top of page
  • Writer's picturemaxwell museums

British Museum's Michelangelo exhibition reviews: what the critics say

The British Museum's new Michelangelo exhibition spotlights the final years of one the greatest artists to have ever lived.


Michelangelo: the last decades examines the last 30 years of the Italian artist's life, a period he spent in Rome and which turned out to be his most productive.


With 50 exquisite drawings on display — all made between 1534 and 1564 and many from the British Museum's own unrivalled collection — visitors can get properly up close to the Renaissance master, who was producing these astonishing works when he was already Europe's most celebrated artist.


But — is it any good?


Three chalk drawings in a composite image showing human figures
Works by Michelangelo Buonarro. © The Trustees of the Bri/sh Museum

Well, the critics broadly all think yes. Although some of the Michelangelo exhibition reviews do have significant reservations.


Melanie McDonagh in the Evening Standard loved it. Her five-star-review says that "it is the drawings that make this exhibition" and that the final space — where the works all focus on Michelangelo's impending mortality — is filled with art that "may be the most beautiful things you will ever see." Surely you can't get much higher praise?



Eddy Frankel for Time Out also praised the final room and it's "incredible" drawings.


"Jaw-dropping, atmospheric, beautiful, powerful stuff" was his verdict. His four-star review of the show sums it up that this is an "intimate little visual biography of the final years of his life."


The art exhibition has been given four-stars by the Telegraph too, with their art critic Alastair Sooke praising the fact that the British Museum doesn't seem to have shied away from Michelangelo's Catholic faith.


"If only other prominent museums today refrained from seeing everything through the interpretative lens of current preoccupations" Sooke says.


He does offer some criticism. "The atmosphere...is a bit bookish: prepare for a history lesson in religious schism and literary taste."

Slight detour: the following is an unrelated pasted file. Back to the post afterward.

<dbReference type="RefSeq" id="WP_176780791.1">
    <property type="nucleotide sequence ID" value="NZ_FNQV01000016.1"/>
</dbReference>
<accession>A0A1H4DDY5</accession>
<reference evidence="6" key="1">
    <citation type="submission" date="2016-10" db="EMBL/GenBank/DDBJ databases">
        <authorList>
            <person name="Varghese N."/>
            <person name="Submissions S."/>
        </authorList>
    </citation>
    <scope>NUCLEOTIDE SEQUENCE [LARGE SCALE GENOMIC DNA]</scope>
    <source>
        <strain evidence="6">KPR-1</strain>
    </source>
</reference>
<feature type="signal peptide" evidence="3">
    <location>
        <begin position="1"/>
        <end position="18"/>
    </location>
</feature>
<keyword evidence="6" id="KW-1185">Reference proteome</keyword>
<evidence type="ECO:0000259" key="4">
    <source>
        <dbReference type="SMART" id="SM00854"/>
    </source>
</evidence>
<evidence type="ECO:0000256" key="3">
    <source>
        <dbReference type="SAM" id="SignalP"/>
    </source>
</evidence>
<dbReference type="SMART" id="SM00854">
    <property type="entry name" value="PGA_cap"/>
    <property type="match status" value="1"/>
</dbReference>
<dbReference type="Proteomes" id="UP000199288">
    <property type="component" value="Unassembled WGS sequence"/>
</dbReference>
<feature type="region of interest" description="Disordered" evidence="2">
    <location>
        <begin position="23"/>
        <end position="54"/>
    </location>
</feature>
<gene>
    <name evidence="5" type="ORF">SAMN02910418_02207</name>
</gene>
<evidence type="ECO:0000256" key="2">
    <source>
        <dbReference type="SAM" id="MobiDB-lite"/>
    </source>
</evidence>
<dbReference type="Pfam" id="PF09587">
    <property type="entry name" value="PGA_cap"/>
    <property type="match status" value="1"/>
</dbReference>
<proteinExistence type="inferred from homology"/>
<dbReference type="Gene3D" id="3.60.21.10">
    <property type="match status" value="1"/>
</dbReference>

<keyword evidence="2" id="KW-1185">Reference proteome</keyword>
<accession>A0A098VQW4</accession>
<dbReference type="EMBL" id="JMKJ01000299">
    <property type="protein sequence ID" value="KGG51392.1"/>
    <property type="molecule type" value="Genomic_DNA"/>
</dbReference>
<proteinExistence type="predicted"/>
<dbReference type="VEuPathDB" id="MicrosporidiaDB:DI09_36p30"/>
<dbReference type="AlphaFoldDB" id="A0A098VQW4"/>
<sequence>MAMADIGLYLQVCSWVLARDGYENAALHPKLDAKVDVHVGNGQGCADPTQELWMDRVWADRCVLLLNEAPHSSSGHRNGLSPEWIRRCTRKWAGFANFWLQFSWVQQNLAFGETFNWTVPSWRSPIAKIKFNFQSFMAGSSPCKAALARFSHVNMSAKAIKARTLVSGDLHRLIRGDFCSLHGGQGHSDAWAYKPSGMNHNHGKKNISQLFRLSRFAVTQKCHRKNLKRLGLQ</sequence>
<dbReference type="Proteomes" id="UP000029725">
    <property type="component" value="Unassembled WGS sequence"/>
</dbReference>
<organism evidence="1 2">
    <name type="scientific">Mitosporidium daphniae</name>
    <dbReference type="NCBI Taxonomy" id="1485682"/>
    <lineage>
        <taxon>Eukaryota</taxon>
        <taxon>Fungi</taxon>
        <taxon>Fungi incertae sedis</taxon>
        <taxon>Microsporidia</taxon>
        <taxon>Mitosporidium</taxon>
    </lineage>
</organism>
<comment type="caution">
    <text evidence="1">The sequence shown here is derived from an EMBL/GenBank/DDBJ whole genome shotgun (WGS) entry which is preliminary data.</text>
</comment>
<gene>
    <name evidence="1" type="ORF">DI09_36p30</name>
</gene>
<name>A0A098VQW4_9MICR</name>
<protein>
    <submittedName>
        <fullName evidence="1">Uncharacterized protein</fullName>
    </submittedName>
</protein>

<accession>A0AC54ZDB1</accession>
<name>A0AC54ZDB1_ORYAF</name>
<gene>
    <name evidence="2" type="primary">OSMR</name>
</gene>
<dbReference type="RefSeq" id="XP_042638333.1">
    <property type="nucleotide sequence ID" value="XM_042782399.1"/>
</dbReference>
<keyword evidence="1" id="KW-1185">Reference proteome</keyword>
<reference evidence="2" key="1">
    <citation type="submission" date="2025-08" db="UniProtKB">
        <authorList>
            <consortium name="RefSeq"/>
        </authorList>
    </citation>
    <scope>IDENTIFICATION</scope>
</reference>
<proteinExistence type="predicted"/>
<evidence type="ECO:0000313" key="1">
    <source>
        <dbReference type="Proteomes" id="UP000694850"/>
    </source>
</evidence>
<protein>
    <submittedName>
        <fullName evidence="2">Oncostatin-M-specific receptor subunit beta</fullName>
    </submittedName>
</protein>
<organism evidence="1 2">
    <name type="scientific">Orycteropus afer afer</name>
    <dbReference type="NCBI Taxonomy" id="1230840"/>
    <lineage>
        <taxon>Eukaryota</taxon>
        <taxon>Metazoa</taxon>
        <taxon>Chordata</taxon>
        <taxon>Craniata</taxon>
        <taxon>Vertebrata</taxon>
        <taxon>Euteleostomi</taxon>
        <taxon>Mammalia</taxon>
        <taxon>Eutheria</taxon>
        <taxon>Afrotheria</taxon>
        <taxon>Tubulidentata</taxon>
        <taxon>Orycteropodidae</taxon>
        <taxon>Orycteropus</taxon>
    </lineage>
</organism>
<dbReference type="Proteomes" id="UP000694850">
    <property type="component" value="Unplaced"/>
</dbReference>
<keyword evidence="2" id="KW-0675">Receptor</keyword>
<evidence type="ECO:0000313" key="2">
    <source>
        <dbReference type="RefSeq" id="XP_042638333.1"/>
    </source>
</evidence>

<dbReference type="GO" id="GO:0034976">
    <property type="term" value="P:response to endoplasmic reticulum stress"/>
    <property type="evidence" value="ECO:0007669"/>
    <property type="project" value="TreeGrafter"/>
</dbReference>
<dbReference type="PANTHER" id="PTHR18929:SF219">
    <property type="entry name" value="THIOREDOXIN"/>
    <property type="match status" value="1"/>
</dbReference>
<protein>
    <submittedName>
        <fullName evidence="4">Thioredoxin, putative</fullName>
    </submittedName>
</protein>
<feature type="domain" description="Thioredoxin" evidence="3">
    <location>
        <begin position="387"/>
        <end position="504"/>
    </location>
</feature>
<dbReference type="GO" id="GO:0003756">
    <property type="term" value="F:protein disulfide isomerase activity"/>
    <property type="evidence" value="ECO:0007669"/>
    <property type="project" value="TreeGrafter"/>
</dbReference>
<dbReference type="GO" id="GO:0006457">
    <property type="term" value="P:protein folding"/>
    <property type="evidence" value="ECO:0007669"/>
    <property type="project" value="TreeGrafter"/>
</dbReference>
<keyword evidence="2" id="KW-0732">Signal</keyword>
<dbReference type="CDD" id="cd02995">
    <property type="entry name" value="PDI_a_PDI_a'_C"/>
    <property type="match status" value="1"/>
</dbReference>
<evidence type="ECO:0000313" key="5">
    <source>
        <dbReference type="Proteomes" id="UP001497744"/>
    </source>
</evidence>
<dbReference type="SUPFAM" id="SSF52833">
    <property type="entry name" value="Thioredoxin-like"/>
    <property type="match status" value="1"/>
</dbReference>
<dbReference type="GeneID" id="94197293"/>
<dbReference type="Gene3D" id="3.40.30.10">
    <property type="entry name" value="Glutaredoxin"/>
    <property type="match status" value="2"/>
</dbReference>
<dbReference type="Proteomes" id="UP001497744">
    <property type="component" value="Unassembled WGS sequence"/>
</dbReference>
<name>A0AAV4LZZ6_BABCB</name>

A drawing of a winged bird attacking a human figure
Michelangelo Buonarro, the punishment of Tityus.1532. Royal Collecton Trust © His Majesty King Charles III 2024

And Sooke points out that a section dedicated to the artist's architecture "will appeal mostly to geeks."


The dry approach is the exhibition's biggest flaw according to Jonathan Jones in the Guardian. "Where has all the lust and longing gone?" is the headline of his three-star review.


Jones believes Michelangelo's drawings don't live up to his more monumental sculptural and religious works, but he thinks they can still be engaging. Yet here he criticises the British Museum for making an exhibition on them "dull."


They've done it "by taking the drama out of his life" Jones says. "So much fun is excluded...I found it hard work" he says.


It's a similar verdict for Laura Freeman in the Times. "Apart from the drawings by the great man himself, most of it feels dogged, not spectacular" she writes.


Her main complaint is that there is too much filler. It "could have been a tenth of the size and captivated even more" Freeman concludes.


Still, perhaps that means you do get your money's worth. And maybe the last room is worth the admission alone?


Michelangelo: the last decades runs at the British Museum in London until 28 July 2024. Buy the accompanying catalogue by curator Sarah Vowles here.


— Get the latest exhibition news delivered to your inbox by subscribing to our free newsletter


*This website is reader supported. When you purchase through some links on this page, we may earn an affiliate commission.

Comments


bottom of page